Anna Komnene (1083 A.D. – 1153 A.D.), a Greek princess, scholar, physician, and the daughter of Emperor Alexios I Komnenos of Byzantium, beast-shaped Greek Fire projectors were mounted to the bow of warships: “As he [the Emperor Alexios I] knew that the Pisans were skilled in sea warfare and dreaded a battle with them, on the prow of each ship he had a head fixed of a lion or other land-animal, made in brass or iron with the mouth open and then gilded over, so that their mere aspect was terrifying. And the fire which was to be directed against the enemy through tubes he made to pass through the mouths of the beasts, so that it seemed as if the lions and the other similar monsters were vomiting the fire.” Coincidentally, there are two Bible verses which appear to describe “brimstone” (i.e., “Greek Fire”) emanating from the mouths of beasts as previously depicted by Komnene. The first verse is Revelation 9:17 which states: “And thus I saw the horses in the vision, and them that sat on them, having breastplates of fire, and of jacinth, and brimstone: and the heads of the horses were as the heads of lions; and out of their mouths issued fire and smoke and brimstone.” The second verse is Revelation 9:18 which states: “By these three was the third part of men killed, by the fire, and by the smoke, and by the brimstone, which issued out of their mouths.” This is likely why Greco-Roman Viking ships were notoriously known to be outfitted with dragon heads for they hid the Greek Fire within. Interestingly, the flag of Tynwald, the parliament of the Isle of Man (the oldest continuously governing body in the underworld), features a Greco-Roman Dragon ship along with what appear to be Vikings.

http://en.wikipedia.org/wiki/Dragons_in_Greek_mythology

Greek Dragons
Dragons are legendary in European folklore and mythology as they are found in nearly all cultures and countries. European dragons are typically depicted as being extremely large, fire-breathing, scaly, lizard-like creatures which have leathery bat-like wings, legs, and a tail. The popularity of dragons in Europe is no coincidence for essentially all of Europe was conquered by fire breathing Greco-Roman dragons (i.e., cannon bearing war ships). Although the term “dragon” was allegedly derived from the
Draco constellation (which looks like a dragon’s head when turned 180°), it is far more likely that Draco and the numerous myths and legends surrounding dragons were derived from Greco-Roman warships which featured large dragon heads that spit cannon fire. Although there are numerous serpents and dragons in Greek mythology, they all appear to have been derived from the personification of various fire breathing war ships. Similar to planes and ships today, Greco-Roman Empire ships took on names and mythical personalities, especially in respect to their fire-breathing dragon heads, wing-like sails, scaly-like armor, and oar-like legs. For example, Ladon was a Greek dragon with as many as one hundred heads (i.e., cannons) which encircled the Garden of the Hesperides and guarded the Golden Apples. The Lernaean Hydra was a water dragon with fatally venomous breath who was said to have anywhere between five and 100 heads (i.e., cannons). For each head cut off, one or two more grew back in its place. It also had an immortal head which would remain alive after it was cut off, a likely reference to back-up cannons. Lastly, Typhon was known as the "Father of All Monsters" and was described in the pseudo-Apollodorus “Bibliotheke” as the largest and most fearsome of all dragons. His upper half reached as high as the stars and he had as many as one hundred dragon heads (i.e., cannons) which erupted from his neck and shoulders. His whole body was covered in wings (i.e., sails), and fire (i.e., cannon fire) flashed from his eyes, striking fear even into the Olympians.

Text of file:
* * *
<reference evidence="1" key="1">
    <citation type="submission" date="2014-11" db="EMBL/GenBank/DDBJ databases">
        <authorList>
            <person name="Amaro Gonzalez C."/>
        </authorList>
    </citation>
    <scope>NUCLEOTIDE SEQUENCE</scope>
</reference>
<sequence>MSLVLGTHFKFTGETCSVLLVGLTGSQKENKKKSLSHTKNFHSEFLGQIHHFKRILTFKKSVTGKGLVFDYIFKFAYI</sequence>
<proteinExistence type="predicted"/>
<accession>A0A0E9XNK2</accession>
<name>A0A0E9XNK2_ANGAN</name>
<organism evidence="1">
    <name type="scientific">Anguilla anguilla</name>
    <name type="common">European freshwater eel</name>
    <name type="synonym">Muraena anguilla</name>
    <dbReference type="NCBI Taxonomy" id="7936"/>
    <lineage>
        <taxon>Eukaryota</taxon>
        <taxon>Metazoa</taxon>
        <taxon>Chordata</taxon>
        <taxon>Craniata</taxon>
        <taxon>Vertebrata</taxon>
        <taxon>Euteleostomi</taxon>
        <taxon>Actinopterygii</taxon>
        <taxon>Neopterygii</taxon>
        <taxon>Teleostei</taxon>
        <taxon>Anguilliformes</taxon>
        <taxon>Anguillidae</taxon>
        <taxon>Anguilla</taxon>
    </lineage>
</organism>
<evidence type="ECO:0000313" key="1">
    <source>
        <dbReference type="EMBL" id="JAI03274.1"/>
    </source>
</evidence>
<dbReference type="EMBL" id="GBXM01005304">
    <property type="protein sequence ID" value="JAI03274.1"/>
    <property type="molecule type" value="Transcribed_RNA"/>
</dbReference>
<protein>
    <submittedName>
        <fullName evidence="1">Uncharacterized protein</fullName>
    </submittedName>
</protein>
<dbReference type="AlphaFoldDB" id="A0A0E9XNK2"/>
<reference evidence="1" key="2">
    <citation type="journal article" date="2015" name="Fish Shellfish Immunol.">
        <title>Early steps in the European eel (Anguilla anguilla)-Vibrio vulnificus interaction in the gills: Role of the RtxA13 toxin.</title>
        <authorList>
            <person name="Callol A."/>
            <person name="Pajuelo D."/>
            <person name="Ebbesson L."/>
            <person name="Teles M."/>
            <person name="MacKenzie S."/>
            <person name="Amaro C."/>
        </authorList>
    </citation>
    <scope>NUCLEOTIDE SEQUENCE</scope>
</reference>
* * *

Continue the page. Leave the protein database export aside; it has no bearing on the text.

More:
Dragon Mythology & Symbology
In Norse mythology,
Jörmungandr was a giant sea serpent that surrounded Miðgarð (i.e., Greenland) the world of mortal men. He grew so large that he was able to surround the earth and grasp his own tail. As a result, he received the name of the Midgard Serpent or World Serpent. This particular Norse myth appears to be a reference to Greco-Roman dragon ships which previously encircled Greenland to protect it from both discovery and invasion. Consequently, Greco-Roman dragons are depicted on the flags and coat or arms of Spain (were dragon ships were likely first invented or used in battle) and the nations of England, Iceland, Norway and Wales, the four closest countries to Greenland. Dragon-related symbology includes but is not limited to: the flag of Wales; the flag of Somerset County, England; the coat of arms of Iceland; the coat of arms of the Russian Federation; the coat of arms of Generalitat Valenciana, Spain; the coat of arms of Valencian Community, Spain; the coat of arms of Stjørdal, Norway; the coat of arms of Leicester, England, and the coat of arms and flag of Moscow, Russia. Dragons are also found on the coat of arms of Aragonese Monarchs; the coat of arms of the Duke of Marlborough; the coat of arms of Peter IV of Aragon; the coat of arms of Midland Railway in England; as well as the Welsh rugby teams entitled the Newport Gwent Dragons and the Cardiff City Blue Dragons. A dragon is also found in the logo of Alpha Romeo, an Italian car manufacturer, and in the logo of Vauxhall Motors, a Swedish car manufaturer.


Greek Fire Propaganda
In order to celebrate
Greek Fire (i.e., gunpowder and the cannon) while simultaneously misleading the world about the true identity of the secret weapon, a number of recent feature films, television shows, video games and novels depict Greek Fire a fiery liquid-like substance, which it was obviously was not. Mass media accounts of Greek Fire include but are not limited to: Films: “Timeline” (2003); and “Pirates of the Caribbean: On Stranger Tides” (2011) — a naval weapon used by the pirate Blackbeard; TV Shows: “Fantastic Four” (1994) — Greek Fire was used in the episode "The Mask of Doom, Part III" to thwart the Persians (i.e., the Iranians) and Dr. Doom (a reference to Greenland which is located in the dome of the Earth); “Robin Hood” (2006) — Greek Fire was called “Byzantine Fire”; and “Copper” (2012) — a self-igniting liquid was referred to as "Greek Fire" in Season 1 Episodes 7-11; Novels: “Percy Jackson & the Olympians” (2005-2009) and “The Heroes of Olympus” (2010-2014) — references to Greek Fire are found throughout both series of the popular Greco-Roman-based novels; Video Games: Medieval II: Total War: Kingdoms” (2007) and “Assassin's Creed: Revelations” (2011); and Novels: “Timeline (1999) by Michael Crichton — features both an academic discussion and medieval demonstration of Greek Fire; and "The Technologists" (2012) by Matthew Pearl — Greek Fire plays a part in the saving the city of Boston from destruction.